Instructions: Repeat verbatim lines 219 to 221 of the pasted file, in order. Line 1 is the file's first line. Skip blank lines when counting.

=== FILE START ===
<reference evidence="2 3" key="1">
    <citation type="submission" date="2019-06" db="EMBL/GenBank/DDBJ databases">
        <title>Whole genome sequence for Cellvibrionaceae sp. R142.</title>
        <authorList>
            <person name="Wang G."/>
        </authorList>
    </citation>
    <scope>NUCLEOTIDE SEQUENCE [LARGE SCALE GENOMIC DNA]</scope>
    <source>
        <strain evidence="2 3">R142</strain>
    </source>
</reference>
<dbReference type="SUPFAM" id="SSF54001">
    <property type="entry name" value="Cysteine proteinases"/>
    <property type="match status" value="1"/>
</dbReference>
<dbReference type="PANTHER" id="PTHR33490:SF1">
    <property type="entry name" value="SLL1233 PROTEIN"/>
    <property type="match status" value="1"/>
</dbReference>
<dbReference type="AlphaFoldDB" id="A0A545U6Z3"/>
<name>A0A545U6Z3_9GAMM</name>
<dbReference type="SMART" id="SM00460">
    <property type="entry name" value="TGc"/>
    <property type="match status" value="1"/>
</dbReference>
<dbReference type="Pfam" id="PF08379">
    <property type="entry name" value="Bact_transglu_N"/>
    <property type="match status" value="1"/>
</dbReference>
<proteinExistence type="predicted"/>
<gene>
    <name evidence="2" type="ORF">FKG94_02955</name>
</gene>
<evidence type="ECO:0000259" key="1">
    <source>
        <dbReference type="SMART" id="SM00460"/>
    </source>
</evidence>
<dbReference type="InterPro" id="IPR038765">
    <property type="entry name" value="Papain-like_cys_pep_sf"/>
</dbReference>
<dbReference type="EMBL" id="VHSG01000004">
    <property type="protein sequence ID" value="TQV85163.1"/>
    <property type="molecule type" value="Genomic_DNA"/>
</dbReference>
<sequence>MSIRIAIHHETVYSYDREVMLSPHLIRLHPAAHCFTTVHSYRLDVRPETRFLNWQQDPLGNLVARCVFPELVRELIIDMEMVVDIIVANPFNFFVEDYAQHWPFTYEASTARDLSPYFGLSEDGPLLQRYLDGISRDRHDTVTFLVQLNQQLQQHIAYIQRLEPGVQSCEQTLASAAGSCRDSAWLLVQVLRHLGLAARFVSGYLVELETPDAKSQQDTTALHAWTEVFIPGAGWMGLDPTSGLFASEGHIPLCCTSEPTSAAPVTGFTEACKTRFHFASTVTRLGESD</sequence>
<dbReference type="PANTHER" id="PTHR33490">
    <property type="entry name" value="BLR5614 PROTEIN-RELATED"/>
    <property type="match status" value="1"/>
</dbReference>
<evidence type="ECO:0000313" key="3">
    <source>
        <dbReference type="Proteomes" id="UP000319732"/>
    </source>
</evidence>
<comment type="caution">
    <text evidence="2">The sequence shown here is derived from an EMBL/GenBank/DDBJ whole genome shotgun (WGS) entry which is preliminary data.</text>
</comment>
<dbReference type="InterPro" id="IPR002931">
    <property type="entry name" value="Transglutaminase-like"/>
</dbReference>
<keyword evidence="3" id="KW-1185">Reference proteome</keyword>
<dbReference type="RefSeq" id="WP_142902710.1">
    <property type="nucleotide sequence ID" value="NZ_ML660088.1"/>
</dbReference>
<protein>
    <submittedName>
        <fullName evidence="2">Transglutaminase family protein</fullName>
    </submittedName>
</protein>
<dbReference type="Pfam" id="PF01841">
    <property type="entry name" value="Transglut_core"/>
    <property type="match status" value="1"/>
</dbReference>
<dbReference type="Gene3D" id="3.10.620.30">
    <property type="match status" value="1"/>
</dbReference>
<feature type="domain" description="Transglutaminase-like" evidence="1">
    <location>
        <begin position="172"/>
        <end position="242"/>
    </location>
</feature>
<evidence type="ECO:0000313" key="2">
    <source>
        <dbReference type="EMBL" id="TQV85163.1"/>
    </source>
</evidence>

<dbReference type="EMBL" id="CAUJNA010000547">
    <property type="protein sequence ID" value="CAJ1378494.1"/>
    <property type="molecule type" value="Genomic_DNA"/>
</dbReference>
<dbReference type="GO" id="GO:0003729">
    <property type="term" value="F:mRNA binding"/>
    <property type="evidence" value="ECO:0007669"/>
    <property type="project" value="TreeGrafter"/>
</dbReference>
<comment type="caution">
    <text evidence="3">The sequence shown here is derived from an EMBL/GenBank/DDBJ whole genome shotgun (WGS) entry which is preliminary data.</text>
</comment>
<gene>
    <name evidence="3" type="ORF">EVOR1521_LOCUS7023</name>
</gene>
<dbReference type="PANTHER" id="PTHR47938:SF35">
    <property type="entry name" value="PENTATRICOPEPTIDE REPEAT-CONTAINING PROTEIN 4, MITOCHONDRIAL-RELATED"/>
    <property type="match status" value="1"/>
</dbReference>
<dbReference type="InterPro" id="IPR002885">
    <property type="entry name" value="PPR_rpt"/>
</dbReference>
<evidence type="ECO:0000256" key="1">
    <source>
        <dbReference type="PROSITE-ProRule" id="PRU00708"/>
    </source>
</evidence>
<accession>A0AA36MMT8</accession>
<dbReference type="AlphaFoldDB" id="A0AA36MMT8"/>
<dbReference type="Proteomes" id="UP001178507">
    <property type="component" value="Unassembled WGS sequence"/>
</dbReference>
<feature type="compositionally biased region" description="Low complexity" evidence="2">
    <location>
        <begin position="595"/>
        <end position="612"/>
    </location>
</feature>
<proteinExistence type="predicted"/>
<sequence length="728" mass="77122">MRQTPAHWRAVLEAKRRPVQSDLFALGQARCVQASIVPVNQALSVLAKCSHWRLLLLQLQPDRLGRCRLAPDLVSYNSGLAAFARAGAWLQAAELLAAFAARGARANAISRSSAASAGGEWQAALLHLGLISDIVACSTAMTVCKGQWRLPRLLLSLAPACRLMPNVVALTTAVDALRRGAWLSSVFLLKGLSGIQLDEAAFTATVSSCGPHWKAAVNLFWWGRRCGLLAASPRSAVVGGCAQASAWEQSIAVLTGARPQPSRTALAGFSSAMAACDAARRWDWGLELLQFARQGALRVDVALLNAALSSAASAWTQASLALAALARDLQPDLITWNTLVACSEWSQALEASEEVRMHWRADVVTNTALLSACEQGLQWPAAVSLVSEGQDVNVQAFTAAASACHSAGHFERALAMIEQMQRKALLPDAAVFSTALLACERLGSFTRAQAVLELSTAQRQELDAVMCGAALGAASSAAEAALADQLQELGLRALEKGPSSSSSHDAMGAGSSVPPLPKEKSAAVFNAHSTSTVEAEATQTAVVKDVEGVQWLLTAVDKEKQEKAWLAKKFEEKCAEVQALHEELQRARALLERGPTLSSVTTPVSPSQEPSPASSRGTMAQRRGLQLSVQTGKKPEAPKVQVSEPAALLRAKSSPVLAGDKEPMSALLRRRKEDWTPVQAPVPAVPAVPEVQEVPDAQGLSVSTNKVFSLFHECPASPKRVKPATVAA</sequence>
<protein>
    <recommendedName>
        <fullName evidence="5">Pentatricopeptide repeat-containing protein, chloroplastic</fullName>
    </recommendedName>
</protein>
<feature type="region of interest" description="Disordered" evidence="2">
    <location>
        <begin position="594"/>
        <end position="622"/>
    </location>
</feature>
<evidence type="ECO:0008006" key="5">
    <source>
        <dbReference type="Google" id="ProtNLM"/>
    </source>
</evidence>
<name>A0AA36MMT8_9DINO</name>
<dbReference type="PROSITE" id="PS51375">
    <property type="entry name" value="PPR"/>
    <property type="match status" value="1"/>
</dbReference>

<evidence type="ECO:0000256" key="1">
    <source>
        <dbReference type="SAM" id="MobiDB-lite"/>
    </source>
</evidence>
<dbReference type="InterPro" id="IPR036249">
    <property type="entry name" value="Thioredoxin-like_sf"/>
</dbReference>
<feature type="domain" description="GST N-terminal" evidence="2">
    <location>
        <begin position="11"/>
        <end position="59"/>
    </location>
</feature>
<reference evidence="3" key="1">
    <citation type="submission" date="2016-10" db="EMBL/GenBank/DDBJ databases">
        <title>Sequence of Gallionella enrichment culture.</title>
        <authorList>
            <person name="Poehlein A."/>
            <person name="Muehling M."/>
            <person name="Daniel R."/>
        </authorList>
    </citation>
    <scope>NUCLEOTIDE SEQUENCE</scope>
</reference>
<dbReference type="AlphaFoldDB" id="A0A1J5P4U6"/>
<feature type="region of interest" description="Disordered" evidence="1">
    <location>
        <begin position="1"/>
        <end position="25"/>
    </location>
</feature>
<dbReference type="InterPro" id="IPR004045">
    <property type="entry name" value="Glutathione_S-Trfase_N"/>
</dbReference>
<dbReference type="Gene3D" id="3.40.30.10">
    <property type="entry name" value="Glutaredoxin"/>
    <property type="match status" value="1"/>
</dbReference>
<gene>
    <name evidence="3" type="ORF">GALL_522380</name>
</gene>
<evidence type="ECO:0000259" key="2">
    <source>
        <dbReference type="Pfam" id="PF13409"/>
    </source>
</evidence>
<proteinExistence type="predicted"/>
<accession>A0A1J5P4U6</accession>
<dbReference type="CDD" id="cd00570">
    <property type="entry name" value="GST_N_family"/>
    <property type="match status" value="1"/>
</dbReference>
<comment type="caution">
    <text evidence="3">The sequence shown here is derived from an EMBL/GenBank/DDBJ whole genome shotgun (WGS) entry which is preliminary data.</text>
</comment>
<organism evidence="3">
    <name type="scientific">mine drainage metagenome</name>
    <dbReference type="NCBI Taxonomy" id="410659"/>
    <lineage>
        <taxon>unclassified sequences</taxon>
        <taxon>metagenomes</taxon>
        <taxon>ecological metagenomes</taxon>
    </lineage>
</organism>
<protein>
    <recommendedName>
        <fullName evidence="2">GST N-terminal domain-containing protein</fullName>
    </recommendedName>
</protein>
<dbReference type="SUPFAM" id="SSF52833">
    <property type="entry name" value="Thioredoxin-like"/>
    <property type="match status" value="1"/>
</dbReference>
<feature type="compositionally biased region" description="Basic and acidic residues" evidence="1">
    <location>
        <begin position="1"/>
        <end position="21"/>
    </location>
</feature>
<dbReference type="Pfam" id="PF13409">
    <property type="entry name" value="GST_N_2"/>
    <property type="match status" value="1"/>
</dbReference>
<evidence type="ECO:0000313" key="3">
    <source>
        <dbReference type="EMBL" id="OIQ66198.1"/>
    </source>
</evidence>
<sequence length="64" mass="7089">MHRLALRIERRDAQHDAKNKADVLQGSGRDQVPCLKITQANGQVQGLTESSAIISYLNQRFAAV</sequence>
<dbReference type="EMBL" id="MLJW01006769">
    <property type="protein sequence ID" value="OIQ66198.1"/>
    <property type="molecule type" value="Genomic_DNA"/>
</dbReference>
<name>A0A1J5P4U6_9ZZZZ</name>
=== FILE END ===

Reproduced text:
    </recommendedName>
</protein>
<dbReference type="SUPFAM" id="SSF52833">